I cringe a bit when I hear “customers first.” Because ultimately, it should be employees first. If your workforce is engaged, motivated and happy, this trickle down effect to your customers and clients is always felt. Without a thriving workforce and a healthy organizational culture, your business objectives cannot ultimately be met. They may get met for a while, but if your culture is toxic or unhealthy and drives folks to burnout, disengagement, or just constant high stress, it is not sustainable.

What leadership skills do you prioritize and cultivate as a senior talent leader to inspire your team and drive talent initiatives?

Servant leadership. I will never ask my team to tackle something I myself am not willing to also handle or help with. Not to say we don’t delegate, but there is no task beneath anyone, and if you feel your title or your salary or your relationships at work preclude you from the difficult work, leadership probably is not for you. I also prioritize leading where I am, and encourage others to do the same. Leadership is not just about formal titles, hierarchy or positional authority. Most leadership happens in unofficial and informal relationships and situations, where others find influence without power dynamics, but because they genuinely feel led to follow or emulate behaviors they admire and respect, regardless of formal authority. I also believe in leading with authenticity. If you wear a “mask” of leadership without genuinely connecting with and believing in your team, your priorities, or espousing your cultural values on a daily basis, your team will easily pick up on this. It is crucial that your words align with your actions.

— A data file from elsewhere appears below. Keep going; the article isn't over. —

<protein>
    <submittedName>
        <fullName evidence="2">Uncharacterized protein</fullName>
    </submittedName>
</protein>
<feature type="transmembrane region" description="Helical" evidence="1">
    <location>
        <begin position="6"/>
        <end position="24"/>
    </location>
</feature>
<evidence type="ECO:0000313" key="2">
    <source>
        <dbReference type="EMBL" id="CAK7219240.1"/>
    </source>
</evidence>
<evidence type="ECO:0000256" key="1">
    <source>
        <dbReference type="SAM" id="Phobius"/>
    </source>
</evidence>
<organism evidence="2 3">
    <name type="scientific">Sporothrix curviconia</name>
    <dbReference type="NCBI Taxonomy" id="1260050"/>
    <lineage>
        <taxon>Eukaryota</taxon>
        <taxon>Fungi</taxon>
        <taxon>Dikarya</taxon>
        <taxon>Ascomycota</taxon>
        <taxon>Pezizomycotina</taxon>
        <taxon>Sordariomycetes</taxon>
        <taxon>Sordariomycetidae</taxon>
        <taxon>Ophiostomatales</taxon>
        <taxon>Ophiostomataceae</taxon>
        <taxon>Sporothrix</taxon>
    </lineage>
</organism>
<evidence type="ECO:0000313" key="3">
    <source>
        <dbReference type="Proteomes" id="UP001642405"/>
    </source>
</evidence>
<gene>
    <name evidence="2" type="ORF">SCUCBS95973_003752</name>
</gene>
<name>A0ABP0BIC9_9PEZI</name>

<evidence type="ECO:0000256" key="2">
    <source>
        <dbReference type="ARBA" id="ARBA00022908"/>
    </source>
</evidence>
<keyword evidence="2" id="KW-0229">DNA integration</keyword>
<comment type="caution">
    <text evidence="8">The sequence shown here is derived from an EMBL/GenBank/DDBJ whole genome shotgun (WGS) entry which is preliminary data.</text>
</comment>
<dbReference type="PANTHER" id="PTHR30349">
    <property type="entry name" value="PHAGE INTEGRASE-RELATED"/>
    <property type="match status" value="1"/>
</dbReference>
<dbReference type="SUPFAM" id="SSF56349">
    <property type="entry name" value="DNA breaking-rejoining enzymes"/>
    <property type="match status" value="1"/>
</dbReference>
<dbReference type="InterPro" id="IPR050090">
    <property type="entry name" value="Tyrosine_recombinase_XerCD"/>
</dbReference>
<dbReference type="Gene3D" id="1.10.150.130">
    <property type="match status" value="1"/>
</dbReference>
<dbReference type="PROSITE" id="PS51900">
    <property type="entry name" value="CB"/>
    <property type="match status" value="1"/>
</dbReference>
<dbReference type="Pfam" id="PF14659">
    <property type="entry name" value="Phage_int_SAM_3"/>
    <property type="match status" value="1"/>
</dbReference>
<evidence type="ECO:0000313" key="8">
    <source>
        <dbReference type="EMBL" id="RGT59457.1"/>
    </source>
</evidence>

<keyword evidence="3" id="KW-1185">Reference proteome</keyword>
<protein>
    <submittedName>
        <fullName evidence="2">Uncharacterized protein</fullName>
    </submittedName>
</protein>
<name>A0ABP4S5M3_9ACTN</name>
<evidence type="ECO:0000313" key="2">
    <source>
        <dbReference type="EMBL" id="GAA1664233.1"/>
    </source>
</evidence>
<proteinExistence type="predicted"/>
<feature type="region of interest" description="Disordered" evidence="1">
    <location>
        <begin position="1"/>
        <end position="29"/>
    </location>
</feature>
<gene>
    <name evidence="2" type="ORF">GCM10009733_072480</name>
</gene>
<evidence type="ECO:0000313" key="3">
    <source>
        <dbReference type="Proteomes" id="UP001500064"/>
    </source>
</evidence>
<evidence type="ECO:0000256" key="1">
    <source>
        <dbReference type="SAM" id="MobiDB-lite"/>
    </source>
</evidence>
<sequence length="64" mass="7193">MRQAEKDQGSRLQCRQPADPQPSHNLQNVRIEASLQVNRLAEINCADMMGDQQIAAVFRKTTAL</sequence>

What game-changing advice would you offer if you could go back in time and mentor your younger self?

Don’t feel pressured to take the next step “up” the ladder. It’s OK to step sideways and step backwards, as long as you are still moving! Also, I would tell myself that toxic culture is not part of every work situation, and that it is OK to stand up for yourself when you are being mistreated or in an unhealthy work environment. If you do your best to help shift the culture to a positive one, it is OK to eventually remove yourself from the situation if it doesn’t change. It is not “just how it is.”

What do you feel is currently the single biggest challenge facing talent professionals and the industry as a whole?

Burnout! We are pulled in so many competing directions, and the excitement for our profession can easily cause scope creep, whether intentionally or unintentionally, and if we try to be everywhere, do everything and tackle all our priorities at once, we will only keep spinning our wheels.

We’re always looking to showcase innovative tools and technologies. Can you share one tech product or platform that has significantly improved your work processes and why you find it valuable?

Definitely not a new platform, but it has been eye-opening to me how many talent management professionals are not fully utilizing LinkedIn. Not only for networking, but for getting their voice and incredible industry insights shared with others through collaborative articles, thought leadership work, engaging discussions on posts and comment threads, sharing research, etc. Often, I speak with folks who don’t even know this is all available on LinkedIn; they think it is still just to share a resume!